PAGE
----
• Phase 1: Cats wandering aimlessly; mewing, scratching, breaking things, ripping up carpet and, in some cases, hanging from drapes.
    • Get PathWrangler Account.
  • Phase 2: Herd Cats…herd happier cats.
    • Herding Cats becomes too easy and effortless.  New inspiration is needed.
  • Phase 3: Cat Juggling: xnectf_cat-juggling-from-the-jerk-1979_shortfilms

Tired of cats running rampant?  We make it all better.  Check us out!  I only hope Nathan Johnson doesn’t get to us first!

Three Peaks Challenge – a stereotypical reaction to (encroaching) middle age

To the rugged outdoorsy types who frequent this blog, this entry will seem remarkably tame.  But all things must be seen in context.  When you live in London and have a demanding job, daily endurance challenges are generally restricted to squeezing into a Northern Line tube at rush hour or forcing yourself to climb the third escalator in a row (I’ll admit to occasional smugness, especially if I’ve got a heavy briefcase).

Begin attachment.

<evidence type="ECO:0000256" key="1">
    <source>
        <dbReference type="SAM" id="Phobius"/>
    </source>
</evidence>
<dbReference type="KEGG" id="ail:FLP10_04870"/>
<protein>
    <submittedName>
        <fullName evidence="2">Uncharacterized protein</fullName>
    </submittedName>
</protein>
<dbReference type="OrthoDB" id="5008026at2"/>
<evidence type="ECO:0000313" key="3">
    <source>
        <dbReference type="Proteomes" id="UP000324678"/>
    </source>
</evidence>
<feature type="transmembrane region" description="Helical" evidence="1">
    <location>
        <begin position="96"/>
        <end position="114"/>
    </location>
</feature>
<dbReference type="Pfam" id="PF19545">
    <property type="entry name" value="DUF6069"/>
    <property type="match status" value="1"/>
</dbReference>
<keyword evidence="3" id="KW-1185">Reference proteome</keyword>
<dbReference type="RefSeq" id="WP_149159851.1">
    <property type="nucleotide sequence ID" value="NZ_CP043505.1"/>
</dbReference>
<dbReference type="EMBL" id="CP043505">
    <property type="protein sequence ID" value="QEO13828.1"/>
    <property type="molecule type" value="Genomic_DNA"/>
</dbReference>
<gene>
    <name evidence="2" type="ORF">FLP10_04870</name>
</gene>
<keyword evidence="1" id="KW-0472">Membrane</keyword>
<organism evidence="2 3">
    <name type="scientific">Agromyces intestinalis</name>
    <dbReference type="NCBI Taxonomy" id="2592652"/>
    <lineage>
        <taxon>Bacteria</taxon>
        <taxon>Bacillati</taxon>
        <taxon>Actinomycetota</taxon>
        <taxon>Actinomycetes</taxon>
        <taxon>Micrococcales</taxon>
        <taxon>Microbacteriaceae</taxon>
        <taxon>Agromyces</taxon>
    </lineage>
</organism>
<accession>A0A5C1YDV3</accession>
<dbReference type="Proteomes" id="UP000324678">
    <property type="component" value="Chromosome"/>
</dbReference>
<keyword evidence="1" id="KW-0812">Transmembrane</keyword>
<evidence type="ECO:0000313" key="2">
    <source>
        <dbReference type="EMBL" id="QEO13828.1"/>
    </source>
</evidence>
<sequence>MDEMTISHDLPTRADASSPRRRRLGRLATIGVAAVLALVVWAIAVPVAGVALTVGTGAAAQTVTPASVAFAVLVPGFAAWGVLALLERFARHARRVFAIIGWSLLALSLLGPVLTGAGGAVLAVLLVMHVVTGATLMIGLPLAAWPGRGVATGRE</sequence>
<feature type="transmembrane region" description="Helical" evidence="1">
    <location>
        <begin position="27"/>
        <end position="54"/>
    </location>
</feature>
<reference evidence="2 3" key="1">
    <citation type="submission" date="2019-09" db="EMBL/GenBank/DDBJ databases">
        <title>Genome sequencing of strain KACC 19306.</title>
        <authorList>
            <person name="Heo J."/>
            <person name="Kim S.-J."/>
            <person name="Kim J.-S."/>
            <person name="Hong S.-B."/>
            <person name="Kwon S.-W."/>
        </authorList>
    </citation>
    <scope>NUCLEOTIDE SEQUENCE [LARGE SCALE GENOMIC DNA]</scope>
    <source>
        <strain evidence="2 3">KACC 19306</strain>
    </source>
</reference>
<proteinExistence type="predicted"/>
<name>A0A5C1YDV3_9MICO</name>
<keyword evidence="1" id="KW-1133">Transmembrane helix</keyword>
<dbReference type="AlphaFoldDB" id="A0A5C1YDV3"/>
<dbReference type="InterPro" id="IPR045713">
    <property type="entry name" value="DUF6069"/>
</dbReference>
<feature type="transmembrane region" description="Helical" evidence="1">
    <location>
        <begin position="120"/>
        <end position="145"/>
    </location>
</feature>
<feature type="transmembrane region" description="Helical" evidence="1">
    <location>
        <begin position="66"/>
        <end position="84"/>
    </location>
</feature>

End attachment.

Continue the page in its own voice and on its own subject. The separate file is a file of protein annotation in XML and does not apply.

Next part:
This year saw me and a number of school friends hit 40 so when one of them suggested that a group of us take on the Three Peaks Challenge for charity, he knew he was pushing at a psychological open door.  It helped that we were in the pub at the time, with a reduced resistance to stupid ideas.

The Three Peaks Challenge is simple – you have to climb the three highest mountains in England, Scotland and Wales in 24 hours.  The peaks are Ben Nevis in Scotland, Scafell Pike in Northern England, and Snowdon in North Wales.  You can do it as part of an organised and guided group (there are charities taking groups on this trip most weekends) but you can also just do it yourselves, which was the option we went for.  You just need to find a willing driver – the lack of sleep for the walkers makes it potentially dangerous for them to do the driving as well.  Luckily my partner’s father was up for the challenge; as a long-distance truck driver, he’s used to driving through the night and bedding down in small spaces.

We chose a schedule that, due to the lighter summer evenings, would mean we weren’t climbing any of the peaks in the dark – starting Ben Nevis at 4pm and finishing around 10pm, driving to Scafell Pike and climbing between 4.30am and 8.30am, then finally Snowdon between 12pm and 4pm.